Polysemy (was Re: most annoying word)

Subject: Polysemy (was Re: most annoying word)
From: doc -at- edwordsmith -dot- com
To: techwr-l -at- lists -dot- techwr-l -dot- com
Date: Tue, 7 Mar 2006 15:39:19 -0800

On Friday 03 March 2006 20:43, doc -at- edwordsmith -dot- com wrote:
> On Thursday 02 March 2006 17:23, Stuart Burnfield wrote as if on cue:
> > What's wrong with enable? One meaning is "to cause to operate (software
> > that enables the keyboard)" but another is "to make possible, practical,
> > or easy".

> There is a continuum represented here: at one end is to make easy, at the
> other, to make possible. Maybe we're mixing metaphors or something?

Wordnet to the rescue: A word can have more than one meaning. Such words
are polysemous. The noun form is polysemy, from Greek roots poly (many)+
sema (sign). Lexicographers and semanticists are familiar with this term

So the concept is well established, there is a word for it, it describes a
very simple and well-known property of words.

Congratulations to everyone who knew this already. Google 'polysemy' to
see how much more there is to know and why polysemy and dis-ambiguation are
such a hot topic.

To clear the air, I would like to share with interested listers an abridged
passage from the 1998 edition of the Wordnet book from MIT Press. I think it
has general interest for those of us with the lust for linguistic life. Too,
it covers some of the ground recently traversed about "enable"--I take this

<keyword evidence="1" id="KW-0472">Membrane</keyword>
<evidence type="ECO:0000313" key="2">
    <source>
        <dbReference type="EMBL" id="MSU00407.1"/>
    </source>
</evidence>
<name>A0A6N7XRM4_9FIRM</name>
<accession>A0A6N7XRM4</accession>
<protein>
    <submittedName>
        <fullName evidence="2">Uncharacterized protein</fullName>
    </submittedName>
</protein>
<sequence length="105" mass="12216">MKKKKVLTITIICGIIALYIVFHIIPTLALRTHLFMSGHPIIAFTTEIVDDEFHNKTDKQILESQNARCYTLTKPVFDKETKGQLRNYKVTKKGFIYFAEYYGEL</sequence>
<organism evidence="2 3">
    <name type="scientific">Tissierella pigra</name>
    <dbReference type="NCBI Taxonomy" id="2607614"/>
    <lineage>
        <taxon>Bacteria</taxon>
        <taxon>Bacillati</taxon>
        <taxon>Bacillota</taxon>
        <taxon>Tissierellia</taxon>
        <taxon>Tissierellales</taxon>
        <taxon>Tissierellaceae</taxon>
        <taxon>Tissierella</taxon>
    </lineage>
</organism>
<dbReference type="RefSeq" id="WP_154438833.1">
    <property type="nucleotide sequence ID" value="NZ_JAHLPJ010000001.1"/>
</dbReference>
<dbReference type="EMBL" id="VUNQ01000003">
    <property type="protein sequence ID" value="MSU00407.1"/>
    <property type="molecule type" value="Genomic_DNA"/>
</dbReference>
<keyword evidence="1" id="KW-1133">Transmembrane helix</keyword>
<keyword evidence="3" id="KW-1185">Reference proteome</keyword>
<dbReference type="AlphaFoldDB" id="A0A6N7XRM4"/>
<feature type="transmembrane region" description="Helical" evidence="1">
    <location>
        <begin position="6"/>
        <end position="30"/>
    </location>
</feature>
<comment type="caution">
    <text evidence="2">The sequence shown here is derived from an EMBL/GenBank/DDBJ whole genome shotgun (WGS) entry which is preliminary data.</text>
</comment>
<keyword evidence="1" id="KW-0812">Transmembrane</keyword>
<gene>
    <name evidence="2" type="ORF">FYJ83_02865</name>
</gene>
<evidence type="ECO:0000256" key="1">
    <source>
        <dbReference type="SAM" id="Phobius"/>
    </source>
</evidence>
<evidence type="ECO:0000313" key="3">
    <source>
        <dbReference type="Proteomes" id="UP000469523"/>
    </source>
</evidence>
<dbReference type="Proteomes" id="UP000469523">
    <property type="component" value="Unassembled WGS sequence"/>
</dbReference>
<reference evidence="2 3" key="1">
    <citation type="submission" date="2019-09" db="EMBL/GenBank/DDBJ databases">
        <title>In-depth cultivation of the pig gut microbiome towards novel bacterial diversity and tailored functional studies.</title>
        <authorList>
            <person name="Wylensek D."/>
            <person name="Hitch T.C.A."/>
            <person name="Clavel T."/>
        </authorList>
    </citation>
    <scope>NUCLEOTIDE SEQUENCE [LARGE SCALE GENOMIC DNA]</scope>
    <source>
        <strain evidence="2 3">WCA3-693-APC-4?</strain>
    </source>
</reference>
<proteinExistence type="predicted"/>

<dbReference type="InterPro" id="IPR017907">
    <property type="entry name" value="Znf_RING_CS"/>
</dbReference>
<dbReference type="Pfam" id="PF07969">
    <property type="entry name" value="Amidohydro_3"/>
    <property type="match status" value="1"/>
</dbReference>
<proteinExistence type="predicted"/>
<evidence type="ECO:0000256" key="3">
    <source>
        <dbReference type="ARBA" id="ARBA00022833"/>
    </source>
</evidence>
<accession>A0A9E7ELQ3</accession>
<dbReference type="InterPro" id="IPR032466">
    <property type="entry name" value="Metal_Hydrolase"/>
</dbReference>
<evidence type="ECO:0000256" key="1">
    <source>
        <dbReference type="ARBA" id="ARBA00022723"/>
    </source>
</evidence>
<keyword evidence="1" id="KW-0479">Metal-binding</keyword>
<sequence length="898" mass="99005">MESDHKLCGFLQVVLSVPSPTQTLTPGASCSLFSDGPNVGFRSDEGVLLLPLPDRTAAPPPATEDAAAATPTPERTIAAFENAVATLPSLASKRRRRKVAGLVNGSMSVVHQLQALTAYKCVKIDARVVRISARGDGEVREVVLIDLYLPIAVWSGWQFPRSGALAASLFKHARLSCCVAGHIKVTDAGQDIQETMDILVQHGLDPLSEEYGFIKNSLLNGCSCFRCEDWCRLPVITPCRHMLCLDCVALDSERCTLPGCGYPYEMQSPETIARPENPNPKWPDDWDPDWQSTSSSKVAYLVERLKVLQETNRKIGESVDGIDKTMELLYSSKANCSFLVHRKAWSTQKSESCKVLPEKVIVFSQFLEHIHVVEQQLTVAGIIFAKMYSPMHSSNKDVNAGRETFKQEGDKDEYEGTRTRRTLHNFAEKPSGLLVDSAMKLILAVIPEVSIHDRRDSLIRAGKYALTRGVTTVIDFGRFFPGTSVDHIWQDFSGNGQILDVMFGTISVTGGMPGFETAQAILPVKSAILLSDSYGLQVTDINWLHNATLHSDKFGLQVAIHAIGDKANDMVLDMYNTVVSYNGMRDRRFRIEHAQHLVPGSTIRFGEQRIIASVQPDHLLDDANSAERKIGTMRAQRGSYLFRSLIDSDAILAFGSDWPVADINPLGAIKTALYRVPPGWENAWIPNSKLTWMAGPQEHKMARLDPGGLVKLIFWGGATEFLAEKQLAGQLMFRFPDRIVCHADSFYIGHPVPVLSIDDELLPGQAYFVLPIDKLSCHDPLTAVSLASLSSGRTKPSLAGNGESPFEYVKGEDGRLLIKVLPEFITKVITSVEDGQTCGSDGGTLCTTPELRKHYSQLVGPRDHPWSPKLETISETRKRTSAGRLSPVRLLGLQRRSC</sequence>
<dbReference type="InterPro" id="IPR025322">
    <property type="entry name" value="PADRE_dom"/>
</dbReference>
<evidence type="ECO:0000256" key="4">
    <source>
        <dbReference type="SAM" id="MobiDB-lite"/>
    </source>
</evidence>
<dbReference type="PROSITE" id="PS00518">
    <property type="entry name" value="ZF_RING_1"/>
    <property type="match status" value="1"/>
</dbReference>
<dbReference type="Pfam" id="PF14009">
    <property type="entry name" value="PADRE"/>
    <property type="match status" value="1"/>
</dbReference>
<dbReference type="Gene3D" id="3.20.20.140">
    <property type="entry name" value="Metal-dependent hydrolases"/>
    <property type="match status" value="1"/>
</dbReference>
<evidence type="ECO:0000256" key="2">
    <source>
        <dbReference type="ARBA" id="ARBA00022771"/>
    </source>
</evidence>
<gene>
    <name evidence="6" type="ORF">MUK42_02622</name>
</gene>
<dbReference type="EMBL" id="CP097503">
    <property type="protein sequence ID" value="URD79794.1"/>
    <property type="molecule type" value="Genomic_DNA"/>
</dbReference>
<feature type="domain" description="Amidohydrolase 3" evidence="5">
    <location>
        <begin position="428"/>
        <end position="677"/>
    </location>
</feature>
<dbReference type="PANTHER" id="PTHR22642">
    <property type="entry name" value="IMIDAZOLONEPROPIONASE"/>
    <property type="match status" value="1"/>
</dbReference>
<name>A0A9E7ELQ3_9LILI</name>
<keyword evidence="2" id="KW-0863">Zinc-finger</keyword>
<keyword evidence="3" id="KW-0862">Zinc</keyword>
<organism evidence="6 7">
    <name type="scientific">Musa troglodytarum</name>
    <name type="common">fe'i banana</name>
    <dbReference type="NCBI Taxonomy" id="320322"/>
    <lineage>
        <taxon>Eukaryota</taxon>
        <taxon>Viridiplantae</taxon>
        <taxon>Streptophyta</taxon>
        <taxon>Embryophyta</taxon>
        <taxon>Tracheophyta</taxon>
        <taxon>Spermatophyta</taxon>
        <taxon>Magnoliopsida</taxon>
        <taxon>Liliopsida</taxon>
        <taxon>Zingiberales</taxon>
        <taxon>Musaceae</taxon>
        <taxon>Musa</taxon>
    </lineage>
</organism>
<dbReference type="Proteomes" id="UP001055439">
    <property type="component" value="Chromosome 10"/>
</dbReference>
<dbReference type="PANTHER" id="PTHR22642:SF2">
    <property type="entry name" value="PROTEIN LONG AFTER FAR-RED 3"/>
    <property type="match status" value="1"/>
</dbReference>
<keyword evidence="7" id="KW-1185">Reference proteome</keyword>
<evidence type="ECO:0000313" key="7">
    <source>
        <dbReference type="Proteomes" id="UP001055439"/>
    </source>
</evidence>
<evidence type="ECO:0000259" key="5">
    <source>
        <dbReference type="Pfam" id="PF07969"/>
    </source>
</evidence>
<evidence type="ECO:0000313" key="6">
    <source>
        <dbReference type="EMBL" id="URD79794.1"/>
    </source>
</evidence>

passage as confirming Stuart Burnfield's expressed position. Thank you for
the push in the right direction, Stuart. The expression "...enables the user
to..." has the meaning you described.

Less significantly, I also read this as gesturing toward the need for a review
of 'what is context' and 'what if any hierarchy of contexts applies'. I'll
keep my eye on it. ;-)

Wordnet is a project of Princeton University.


"English has far fewer verbs than nouns, and verbs are approximately twice
as polysemous as nouns. We encounter many extended uses of verbs that do
not follow straight-forwardly from standard dictionary definitions. In
order to fit [into WordNet] the particular context in which a verb is
found, we have tended to split rather than lump senses. That is, fine
sense distinctions are explicitly drawn rather than subsumed under a more
broadly interpretable, but underspecified, single verb.

"The most frequently used verbs (have, be, run, make, set, go, take, ...)
are also highly polysemous, and their meanings often depend heavily on the
nouns with which they co-occur. This kind of polysemy often can be
discerned only if one examines the noun classes that constitute the
arguements of the verbs.

"The importance of the noun's contribution to the meaning of a verb is at
the core of much recent work in lexical semantics. Pustejovsky argues
against static, bounded word senses and proposes instead the notion of a
more flexible "Generative Lexicon."



Ned Bedinger
doc -at- edwordsmersh -dot- com

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Re: most annoying word: From: Stuart Burnfield
Re: most annoying word: From: doc

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